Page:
Under a new pilot program, two classes at the University of Notre Dame will require students to lease iPads instead of buying textbooks.

The iPads will be leased for a fee of $70 per semester through the campus bookstore, but a custom iBook textbook and other course materials will be provided free of charge. Out of the classroom, students will use Google Drive for collaboration and Google Plus for discussion.

“Introduction to the First Amendment: Freedom of Expression in the Digital Age” and “Introduction to Web-Based Interactivity, and Data-Driven Design” will be the two courses participating in the program.

“The goal is to experiment with a born-mobile pedagogy that includes a teaching and learning style with assignments, collaboration opportunities, software tools and strategies built for the unique experience and attributes of mobile devices such as the iPad,” Elliot Visconsi, associate professor of English and concurrent associate professor of law says.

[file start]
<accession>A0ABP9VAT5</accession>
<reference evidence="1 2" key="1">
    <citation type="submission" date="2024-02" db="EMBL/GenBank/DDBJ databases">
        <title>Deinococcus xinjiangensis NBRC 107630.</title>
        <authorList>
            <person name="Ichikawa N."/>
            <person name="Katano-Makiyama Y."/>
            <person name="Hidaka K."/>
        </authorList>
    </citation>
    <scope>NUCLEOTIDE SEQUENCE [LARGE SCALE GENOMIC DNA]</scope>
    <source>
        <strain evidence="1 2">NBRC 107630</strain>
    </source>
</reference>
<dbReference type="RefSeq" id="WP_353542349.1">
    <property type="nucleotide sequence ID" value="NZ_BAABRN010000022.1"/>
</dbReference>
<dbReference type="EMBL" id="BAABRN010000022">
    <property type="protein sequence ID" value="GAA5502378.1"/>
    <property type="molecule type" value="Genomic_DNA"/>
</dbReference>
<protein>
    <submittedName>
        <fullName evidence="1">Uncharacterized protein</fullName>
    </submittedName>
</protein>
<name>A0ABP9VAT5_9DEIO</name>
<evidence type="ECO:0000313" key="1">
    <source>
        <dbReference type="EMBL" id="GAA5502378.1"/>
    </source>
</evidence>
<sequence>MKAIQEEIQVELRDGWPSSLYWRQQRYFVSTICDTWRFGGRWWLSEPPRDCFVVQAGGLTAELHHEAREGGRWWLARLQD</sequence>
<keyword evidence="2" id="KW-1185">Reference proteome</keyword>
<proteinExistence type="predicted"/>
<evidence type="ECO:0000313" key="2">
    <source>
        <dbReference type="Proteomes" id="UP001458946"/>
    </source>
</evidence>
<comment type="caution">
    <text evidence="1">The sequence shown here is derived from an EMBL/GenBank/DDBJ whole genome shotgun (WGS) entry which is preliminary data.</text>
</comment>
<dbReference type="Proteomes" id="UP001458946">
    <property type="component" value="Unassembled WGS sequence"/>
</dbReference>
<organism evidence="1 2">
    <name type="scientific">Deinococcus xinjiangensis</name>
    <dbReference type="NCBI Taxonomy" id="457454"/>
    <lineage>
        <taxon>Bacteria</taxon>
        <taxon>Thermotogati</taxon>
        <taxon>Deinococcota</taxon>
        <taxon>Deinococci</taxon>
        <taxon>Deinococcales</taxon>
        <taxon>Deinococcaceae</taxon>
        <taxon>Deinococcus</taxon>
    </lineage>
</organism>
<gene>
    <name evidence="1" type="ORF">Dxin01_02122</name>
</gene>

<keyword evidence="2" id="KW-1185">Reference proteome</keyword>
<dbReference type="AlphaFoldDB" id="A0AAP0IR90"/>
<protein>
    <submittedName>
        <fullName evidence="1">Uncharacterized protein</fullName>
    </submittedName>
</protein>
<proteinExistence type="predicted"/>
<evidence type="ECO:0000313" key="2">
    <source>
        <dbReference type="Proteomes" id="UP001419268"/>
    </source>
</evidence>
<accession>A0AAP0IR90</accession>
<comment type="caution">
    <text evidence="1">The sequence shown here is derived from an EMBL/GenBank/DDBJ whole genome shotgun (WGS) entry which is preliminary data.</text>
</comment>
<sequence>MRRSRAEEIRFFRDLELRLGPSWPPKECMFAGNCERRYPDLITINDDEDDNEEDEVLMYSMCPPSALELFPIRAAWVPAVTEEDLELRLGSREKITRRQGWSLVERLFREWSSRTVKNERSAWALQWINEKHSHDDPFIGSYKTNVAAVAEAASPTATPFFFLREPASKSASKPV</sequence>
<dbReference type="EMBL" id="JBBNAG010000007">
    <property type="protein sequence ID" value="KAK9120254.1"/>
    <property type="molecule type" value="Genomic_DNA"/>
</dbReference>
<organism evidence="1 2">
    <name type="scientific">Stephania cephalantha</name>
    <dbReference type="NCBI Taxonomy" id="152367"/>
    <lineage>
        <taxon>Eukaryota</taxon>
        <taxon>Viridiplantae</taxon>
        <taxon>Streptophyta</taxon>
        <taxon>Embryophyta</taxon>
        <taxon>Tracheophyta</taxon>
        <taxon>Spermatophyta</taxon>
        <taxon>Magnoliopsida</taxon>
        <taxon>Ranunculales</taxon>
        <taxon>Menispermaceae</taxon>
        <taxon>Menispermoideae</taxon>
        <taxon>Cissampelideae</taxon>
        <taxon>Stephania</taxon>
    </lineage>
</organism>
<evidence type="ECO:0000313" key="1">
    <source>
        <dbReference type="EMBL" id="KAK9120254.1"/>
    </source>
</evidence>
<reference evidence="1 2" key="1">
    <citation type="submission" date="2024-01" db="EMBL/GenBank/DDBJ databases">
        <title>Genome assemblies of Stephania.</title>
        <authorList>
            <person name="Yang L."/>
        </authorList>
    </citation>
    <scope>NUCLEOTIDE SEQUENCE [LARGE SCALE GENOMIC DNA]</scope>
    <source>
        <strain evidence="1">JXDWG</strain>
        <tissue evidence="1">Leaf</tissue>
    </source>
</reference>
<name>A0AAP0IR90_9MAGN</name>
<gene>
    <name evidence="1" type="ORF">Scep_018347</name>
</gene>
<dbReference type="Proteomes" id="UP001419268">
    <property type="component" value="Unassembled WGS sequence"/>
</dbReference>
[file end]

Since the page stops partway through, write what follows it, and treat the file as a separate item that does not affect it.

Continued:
“Mobile is one thing, but touch and gestural input is another realm of interaction design altogether,” Andre Murnieks, assistant professor of art says. “Every design student has access and complete control over the device, and this has made a significant impact on my classes.”

This isn’t the first time we’ve seen iPads replace textbooks for trial periods and it’s not likely to be the last. Previously, Notre Dame students criticized the iPad when used in a management class, saying its surface wasn’t good for note-taking and it didn’t allow for text mark up.

The new program seems to keep the iPads in digitally-focused classes, the only place it may be welcomed over traditional textbooks.

Article Source: Today@ND | Image Source: Nate Bolt